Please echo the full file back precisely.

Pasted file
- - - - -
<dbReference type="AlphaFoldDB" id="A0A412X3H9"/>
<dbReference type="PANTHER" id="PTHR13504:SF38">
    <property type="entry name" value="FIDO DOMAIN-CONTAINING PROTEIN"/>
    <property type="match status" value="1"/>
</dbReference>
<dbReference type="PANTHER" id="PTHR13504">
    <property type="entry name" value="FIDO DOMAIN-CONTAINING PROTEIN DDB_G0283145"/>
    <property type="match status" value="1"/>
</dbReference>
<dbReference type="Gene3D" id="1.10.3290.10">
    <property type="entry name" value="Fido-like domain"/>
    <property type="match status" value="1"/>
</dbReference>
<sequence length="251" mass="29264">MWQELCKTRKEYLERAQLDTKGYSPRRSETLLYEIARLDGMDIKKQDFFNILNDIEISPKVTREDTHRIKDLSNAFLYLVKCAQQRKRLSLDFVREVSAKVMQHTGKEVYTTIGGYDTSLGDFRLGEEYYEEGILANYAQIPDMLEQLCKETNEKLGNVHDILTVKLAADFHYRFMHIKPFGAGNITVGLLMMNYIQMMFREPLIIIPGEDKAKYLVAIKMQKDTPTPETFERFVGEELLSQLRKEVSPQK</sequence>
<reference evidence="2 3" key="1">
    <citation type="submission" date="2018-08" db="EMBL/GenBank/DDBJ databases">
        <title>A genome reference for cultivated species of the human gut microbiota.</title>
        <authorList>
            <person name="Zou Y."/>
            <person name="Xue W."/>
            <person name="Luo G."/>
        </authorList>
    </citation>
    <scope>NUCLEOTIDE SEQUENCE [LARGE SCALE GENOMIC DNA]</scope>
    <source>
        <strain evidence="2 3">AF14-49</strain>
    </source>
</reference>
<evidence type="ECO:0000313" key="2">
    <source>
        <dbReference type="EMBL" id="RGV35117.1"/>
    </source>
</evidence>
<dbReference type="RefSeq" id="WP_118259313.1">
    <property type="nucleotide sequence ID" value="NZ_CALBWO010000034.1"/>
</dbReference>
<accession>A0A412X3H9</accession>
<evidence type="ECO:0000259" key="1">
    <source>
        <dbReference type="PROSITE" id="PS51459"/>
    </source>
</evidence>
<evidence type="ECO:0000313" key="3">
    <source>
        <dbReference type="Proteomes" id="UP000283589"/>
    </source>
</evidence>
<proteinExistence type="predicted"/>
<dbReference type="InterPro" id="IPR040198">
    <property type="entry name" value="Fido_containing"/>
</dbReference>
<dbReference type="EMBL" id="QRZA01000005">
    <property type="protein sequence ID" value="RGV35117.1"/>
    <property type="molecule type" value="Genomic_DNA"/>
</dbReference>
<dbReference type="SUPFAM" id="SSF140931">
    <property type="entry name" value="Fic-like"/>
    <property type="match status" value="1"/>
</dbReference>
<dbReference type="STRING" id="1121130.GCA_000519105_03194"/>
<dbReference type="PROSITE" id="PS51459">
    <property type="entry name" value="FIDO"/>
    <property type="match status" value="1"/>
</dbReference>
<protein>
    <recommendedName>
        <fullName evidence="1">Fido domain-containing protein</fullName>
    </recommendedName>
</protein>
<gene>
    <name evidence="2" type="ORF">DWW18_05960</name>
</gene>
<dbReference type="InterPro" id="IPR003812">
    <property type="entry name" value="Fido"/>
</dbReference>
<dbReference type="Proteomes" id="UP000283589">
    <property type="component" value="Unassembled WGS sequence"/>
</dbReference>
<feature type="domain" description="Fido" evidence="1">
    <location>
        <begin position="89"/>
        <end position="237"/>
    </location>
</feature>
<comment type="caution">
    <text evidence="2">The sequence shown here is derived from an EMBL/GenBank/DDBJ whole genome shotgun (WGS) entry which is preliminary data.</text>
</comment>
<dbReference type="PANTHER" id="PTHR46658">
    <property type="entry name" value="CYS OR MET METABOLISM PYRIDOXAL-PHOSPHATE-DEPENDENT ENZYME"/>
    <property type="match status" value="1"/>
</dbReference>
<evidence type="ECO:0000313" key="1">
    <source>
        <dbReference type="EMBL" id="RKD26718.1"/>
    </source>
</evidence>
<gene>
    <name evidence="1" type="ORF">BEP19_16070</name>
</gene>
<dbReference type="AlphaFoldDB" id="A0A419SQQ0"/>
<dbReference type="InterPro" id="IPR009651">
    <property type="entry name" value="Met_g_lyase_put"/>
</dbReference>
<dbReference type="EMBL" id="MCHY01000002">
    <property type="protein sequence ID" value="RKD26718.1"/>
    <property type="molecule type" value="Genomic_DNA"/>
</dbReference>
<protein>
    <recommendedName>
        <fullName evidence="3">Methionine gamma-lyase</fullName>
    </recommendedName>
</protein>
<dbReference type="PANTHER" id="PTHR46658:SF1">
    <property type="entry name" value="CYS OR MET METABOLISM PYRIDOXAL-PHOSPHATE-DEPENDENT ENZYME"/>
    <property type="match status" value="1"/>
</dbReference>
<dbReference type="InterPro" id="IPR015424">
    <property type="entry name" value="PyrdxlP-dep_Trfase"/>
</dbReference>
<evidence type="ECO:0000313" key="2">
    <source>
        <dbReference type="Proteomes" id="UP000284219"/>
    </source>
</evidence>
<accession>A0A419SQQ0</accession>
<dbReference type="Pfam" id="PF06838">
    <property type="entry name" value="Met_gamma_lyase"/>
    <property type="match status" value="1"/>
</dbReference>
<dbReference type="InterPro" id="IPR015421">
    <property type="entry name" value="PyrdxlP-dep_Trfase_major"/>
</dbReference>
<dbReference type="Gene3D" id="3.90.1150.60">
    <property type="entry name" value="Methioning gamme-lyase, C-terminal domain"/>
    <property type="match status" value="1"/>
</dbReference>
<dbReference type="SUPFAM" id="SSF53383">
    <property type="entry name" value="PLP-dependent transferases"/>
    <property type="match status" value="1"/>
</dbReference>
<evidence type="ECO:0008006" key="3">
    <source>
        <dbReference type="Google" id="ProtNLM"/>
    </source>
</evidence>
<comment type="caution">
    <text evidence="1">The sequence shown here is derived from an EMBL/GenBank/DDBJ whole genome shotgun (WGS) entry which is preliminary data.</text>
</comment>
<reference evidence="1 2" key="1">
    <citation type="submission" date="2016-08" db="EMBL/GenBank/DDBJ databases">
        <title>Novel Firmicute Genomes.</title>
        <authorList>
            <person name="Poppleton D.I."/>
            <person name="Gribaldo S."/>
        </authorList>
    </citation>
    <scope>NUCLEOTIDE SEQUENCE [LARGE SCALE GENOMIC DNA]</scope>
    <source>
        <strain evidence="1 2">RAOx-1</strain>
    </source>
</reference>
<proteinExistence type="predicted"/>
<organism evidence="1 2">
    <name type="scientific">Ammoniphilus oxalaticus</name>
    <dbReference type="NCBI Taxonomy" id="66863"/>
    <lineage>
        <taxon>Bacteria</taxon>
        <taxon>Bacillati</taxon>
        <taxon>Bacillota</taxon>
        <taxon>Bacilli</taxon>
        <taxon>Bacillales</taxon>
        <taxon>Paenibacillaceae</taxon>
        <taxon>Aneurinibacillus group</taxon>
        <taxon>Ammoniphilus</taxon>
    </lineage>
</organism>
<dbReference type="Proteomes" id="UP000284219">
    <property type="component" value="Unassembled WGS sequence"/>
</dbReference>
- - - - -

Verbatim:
<dbReference type="AlphaFoldDB" id="A0A412X3H9"/>
<dbReference type="PANTHER" id="PTHR13504:SF38">
    <property type="entry name" value="FIDO DOMAIN-CONTAINING PROTEIN"/>
    <property type="match status" value="1"/>
</dbReference>
<dbReference type="PANTHER" id="PTHR13504">
    <property type="entry name" value="FIDO DOMAIN-CONTAINING PROTEIN DDB_G0283145"/>
    <property type="match status" value="1"/>
</dbReference>
<dbReference type="Gene3D" id="1.10.3290.10">
    <property type="entry name" value="Fido-like domain"/>
    <property type="match status" value="1"/>
</dbReference>
<sequence length="251" mass="29264">MWQELCKTRKEYLERAQLDTKGYSPRRSETLLYEIARLDGMDIKKQDFFNILNDIEISPKVTREDTHRIKDLSNAFLYLVKCAQQRKRLSLDFVREVSAKVMQHTGKEVYTTIGGYDTSLGDFRLGEEYYEEGILANYAQIPDMLEQLCKETNEKLGNVHDILTVKLAADFHYRFMHIKPFGAGNITVGLLMMNYIQMMFREPLIIIPGEDKAKYLVAIKMQKDTPTPETFERFVGEELLSQLRKEVSPQK</sequence>
<reference evidence="2 3" key="1">
    <citation type="submission" date="2018-08" db="EMBL/GenBank/DDBJ databases">
        <title>A genome reference for cultivated species of the human gut microbiota.</title>
        <authorList>
            <person name="Zou Y."/>
            <person name="Xue W."/>
            <person name="Luo G."/>
        </authorList>
    </citation>
    <scope>NUCLEOTIDE SEQUENCE [LARGE SCALE GENOMIC DNA]</scope>
    <source>
        <strain evidence="2 3">AF14-49</strain>
    </source>
</reference>
<evidence type="ECO:0000313" key="2">
    <source>
        <dbReference type="EMBL" id="RGV35117.1"/>
    </source>
</evidence>
<dbReference type="RefSeq" id="WP_118259313.1">
    <property type="nucleotide sequence ID" value="NZ_CALBWO010000034.1"/>
</dbReference>
<accession>A0A412X3H9</accession>
<evidence type="ECO:0000259" key="1">
    <source>
        <dbReference type="PROSITE" id="PS51459"/>
    </source>
</evidence>
<evidence type="ECO:0000313" key="3">
    <source>
        <dbReference type="Proteomes" id="UP000283589"/>
    </source>
</evidence>
<proteinExistence type="predicted"/>
<dbReference type="InterPro" id="IPR040198">
    <property type="entry name" value="Fido_containing"/>
</dbReference>
<dbReference type="EMBL" id="QRZA01000005">
    <property type="protein sequence ID" value="RGV35117.1"/>
    <property type="molecule type" value="Genomic_DNA"/>
</dbReference>
<dbReference type="SUPFAM" id="SSF140931">
    <property type="entry name" value="Fic-like"/>
    <property type="match status" value="1"/>
</dbReference>
<dbReference type="STRING" id="1121130.GCA_000519105_03194"/>
<dbReference type="PROSITE" id="PS51459">
    <property type="entry name" value="FIDO"/>
    <property type="match status" value="1"/>
</dbReference>
<protein>
    <recommendedName>
        <fullName evidence="1">Fido domain-containing protein</fullName>
    </recommendedName>
</protein>
<gene>
    <name evidence="2" type="ORF">DWW18_05960</name>
</gene>
<dbReference type="InterPro" id="IPR003812">
    <property type="entry name" value="Fido"/>
</dbReference>
<dbReference type="Proteomes" id="UP000283589">
    <property type="component" value="Unassembled WGS sequence"/>
</dbReference>
<feature type="domain" description="Fido" evidence="1">
    <location>
        <begin position="89"/>
        <end position="237"/>
    </location>
</feature>
<comment type="caution">
    <text evidence="2">The sequence shown here is derived from an EMBL/GenBank/DDBJ whole genome shotgun (WGS) entry which is preliminary data.</text>
</comment>
<dbReference type="PANTHER" id="PTHR46658">
    <property type="entry name" value="CYS OR MET METABOLISM PYRIDOXAL-PHOSPHATE-DEPENDENT ENZYME"/>
    <property type="match status" value="1"/>
</dbReference>
<evidence type="ECO:0000313" key="1">
    <source>
        <dbReference type="EMBL" id="RKD26718.1"/>
    </source>
</evidence>
<gene>
    <name evidence="1" type="ORF">BEP19_16070</name>
</gene>
<dbReference type="AlphaFoldDB" id="A0A419SQQ0"/>
<dbReference type="InterPro" id="IPR009651">
    <property type="entry name" value="Met_g_lyase_put"/>
</dbReference>
<dbReference type="EMBL" id="MCHY01000002">
    <property type="protein sequence ID" value="RKD26718.1"/>
    <property type="molecule type" value="Genomic_DNA"/>
</dbReference>
<protein>
    <recommendedName>
        <fullName evidence="3">Methionine gamma-lyase</fullName>
    </recommendedName>
</protein>
<dbReference type="PANTHER" id="PTHR46658:SF1">
    <property type="entry name" value="CYS OR MET METABOLISM PYRIDOXAL-PHOSPHATE-DEPENDENT ENZYME"/>
    <property type="match status" value="1"/>
</dbReference>
<dbReference type="InterPro" id="IPR015424">
    <property type="entry name" value="PyrdxlP-dep_Trfase"/>
</dbReference>
<evidence type="ECO:0000313" key="2">
    <source>
        <dbReference type="Proteomes" id="UP000284219"/>
    </source>
</evidence>
<accession>A0A419SQQ0</accession>
<dbReference type="Pfam" id="PF06838">
    <property type="entry name" value="Met_gamma_lyase"/>
    <property type="match status" value="1"/>
</dbReference>
<dbReference type="InterPro" id="IPR015421">
    <property type="entry name" value="PyrdxlP-dep_Trfase_major"/>
</dbReference>
<dbReference type="Gene3D" id="3.90.1150.60">
    <property type="entry name" value="Methioning gamme-lyase, C-terminal domain"/>
    <property type="match status" value="1"/>
</dbReference>
<dbReference type="SUPFAM" id="SSF53383">
    <property type="entry name" value="PLP-dependent transferases"/>
    <property type="match status" value="1"/>
</dbReference>
<evidence type="ECO:0008006" key="3">
    <source>
        <dbReference type="Google" id="ProtNLM"/>
    </source>
</evidence>
<comment type="caution">
    <text evidence="1">The sequence shown here is derived from an EMBL/GenBank/DDBJ whole genome shotgun (WGS) entry which is preliminary data.</text>
</comment>
<reference evidence="1 2" key="1">
    <citation type="submission" date="2016-08" db="EMBL/GenBank/DDBJ databases">
        <title>Novel Firmicute Genomes.</title>
        <authorList>
            <person name="Poppleton D.I."/>
            <person name="Gribaldo S."/>
        </authorList>
    </citation>
    <scope>NUCLEOTIDE SEQUENCE [LARGE SCALE GENOMIC DNA]</scope>
    <source>
        <strain evidence="1 2">RAOx-1</strain>
    </source>
</reference>
<proteinExistence type="predicted"/>
<organism evidence="1 2">
    <name type="scientific">Ammoniphilus oxalaticus</name>
    <dbReference type="NCBI Taxonomy" id="66863"/>
    <lineage>
        <taxon>Bacteria</taxon>
        <taxon>Bacillati</taxon>
        <taxon>Bacillota</taxon>
        <taxon>Bacilli</taxon>
        <taxon>Bacillales</taxon>
        <taxon>Paenibacillaceae</taxon>
        <taxon>Aneurinibacillus group</taxon>
        <taxon>Ammoniphilus</taxon>
    </lineage>
</organism>
<dbReference type="Proteomes" id="UP000284219">
    <property type="component" value="Unassembled WGS sequence"/>
</dbReference>